Once you notice that the back of the helmet is warmed up, turn off the heat gun and create indentations with the steel rod. Also, warm the back of the brim and bend it up. Again, this will prevent the Tanglefoot from sliding off the helmet and creating a pud

dle on your neck.

With a brush or a wooden waxing stick, apply the Tanglefoot on the back of the helmet where you created the indentations. Now, you’re ready to wear it and go out to the garden.

I prefer the blue helmet as it doesn’t look as silly as the blue cup. But the hat trap is way faster and easier to make.

 

A Scarecrow-Like Hanging Trap

 

We already mentioned that deer flies are attracted to tall, moving objects and the color blue. So, we’re going to make a scarecrow-like hanging trap for those annoying flies.

We’re going to use the fundamental materials we always use for the traps besides a couple of new things:

 

  • A plant support cage

 

 

  • A large Black plastic yard bag
  • Duct Tape
  • Twine string

 

To create the shape of the scarecrow, you need to bend the three upright wires of the plant support cage and bring them together to create “shoulders.” Don’t forget to create a loop with an end of one of the wires to attach the twine string.

Now, put the modified plant support cage inside the plastic yard bag. Seal the bag from below with duct tape. Then, make a hole in the blue cup or the helmet that you’ll use for the trap.

Here comes the usual step. Apply the Tanglefoot on the blue cup or the helmet. Attach the twine string to the loop in the wired body. Then, pass the other end of the string through the hole in the helmet or the cup.

The cup or the helmet should be facing upside down on the wired body. For more security, put duct tape around the loop of the wired body so the yard bag won’t tear away.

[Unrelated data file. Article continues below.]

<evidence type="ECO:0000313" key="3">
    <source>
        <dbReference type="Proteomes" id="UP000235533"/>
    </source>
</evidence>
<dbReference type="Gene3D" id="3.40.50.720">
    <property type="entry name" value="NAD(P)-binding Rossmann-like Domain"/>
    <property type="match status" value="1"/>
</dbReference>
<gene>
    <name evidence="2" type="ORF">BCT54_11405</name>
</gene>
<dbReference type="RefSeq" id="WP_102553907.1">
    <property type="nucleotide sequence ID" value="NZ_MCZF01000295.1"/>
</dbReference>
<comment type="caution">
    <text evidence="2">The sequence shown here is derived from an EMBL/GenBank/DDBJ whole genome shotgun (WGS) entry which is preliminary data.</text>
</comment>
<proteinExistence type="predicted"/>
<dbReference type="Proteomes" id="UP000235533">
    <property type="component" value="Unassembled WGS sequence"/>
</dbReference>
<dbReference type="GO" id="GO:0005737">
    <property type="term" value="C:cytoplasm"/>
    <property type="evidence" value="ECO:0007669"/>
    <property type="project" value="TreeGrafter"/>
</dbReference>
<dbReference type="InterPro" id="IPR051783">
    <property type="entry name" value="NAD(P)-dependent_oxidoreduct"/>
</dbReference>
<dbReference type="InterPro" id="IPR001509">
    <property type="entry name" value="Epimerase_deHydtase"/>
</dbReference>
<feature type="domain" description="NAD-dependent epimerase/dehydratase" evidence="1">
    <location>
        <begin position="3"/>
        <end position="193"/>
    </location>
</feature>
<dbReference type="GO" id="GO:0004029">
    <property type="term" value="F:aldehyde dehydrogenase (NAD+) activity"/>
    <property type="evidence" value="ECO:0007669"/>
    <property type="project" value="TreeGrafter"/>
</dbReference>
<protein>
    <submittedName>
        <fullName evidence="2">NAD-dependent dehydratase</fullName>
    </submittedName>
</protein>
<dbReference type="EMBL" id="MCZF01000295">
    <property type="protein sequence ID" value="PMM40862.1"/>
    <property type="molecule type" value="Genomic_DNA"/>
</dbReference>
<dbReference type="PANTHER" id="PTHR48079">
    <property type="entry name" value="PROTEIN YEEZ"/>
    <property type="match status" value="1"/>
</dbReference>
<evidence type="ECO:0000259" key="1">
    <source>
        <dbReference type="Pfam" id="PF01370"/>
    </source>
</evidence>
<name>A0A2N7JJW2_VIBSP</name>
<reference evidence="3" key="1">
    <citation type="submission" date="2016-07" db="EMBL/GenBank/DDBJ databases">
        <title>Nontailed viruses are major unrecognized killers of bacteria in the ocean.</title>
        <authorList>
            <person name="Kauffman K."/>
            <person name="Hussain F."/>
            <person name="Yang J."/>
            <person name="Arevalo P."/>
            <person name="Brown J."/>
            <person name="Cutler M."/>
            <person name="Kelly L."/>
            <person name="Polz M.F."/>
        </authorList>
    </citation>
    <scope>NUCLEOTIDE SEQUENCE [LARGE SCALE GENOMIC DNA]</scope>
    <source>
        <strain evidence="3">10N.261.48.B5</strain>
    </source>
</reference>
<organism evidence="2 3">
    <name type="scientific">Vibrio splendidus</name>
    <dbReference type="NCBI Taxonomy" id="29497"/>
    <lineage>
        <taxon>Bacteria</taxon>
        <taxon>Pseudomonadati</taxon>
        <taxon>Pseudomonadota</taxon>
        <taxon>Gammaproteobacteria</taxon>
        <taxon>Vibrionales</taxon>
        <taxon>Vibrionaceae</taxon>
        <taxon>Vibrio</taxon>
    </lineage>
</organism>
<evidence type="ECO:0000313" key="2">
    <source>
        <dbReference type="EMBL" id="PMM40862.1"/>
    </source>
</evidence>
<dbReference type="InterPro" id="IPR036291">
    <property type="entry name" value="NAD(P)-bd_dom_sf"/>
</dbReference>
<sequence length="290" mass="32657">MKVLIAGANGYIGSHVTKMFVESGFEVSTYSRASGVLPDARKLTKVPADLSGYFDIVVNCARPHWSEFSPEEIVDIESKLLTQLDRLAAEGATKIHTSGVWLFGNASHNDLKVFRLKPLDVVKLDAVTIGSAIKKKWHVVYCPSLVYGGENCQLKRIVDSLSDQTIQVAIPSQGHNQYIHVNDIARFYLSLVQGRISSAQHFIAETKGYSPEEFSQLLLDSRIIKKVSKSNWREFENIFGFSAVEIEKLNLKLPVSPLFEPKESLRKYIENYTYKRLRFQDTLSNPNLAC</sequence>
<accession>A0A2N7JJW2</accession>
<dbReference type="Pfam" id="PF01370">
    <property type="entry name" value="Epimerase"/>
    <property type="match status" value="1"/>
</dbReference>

Make sure that the string is long enough to hang the trap where the most deer flies are. This hanging trap might be on the expensive side, but it’s worth it. It will stay in your yard for quite a long time, protecting you from the annoying deer flies.

 

Deer Fly Traps – Bought Options

 

If you’re not a fan of DIY projects, then this section of the article is for you. Several store-bought options are effective as well:

 

TredNot Deer Fly Patch

 

TredNot Deer Fly Patch can be used instead of the blue cup or helmet. All you need to do is to stick the patch to your hat or cap, and it should do the job. Make sure to follow the instructions well to avoid ruining your hat.

 

 

Horse Pal Fly Trap

 

The Horse Pal Fly Trap is an alternative for the hanging trap we DIYed. This works for horse and deer flies. This product is quite expensive, but it’s effective and won’t need any maintenance, except the occasional removal of the dead flies.

 

Bug Ball Fly and Insect Killer

 

 

This is another alternative to the DIY hanging trap and the Horse Pal Fly Trap. Bug Balls are affordable, plus they’re eco-friendly and safe for kids.

You’ll need to inflate the Bug Ball first before hanging it with the included rope or a shepherd’s hook. Then, apply the Catch EM’ liquid all over the ball. Don’t worry. It’s included too.

 

Deer Fly Traps – Final Thoughts

 

I hope these ideas work for you just like they worked for me. If you decide to go with a hanging trap, keep in mind that placement is key. Good luck with your homemade deer fly traps!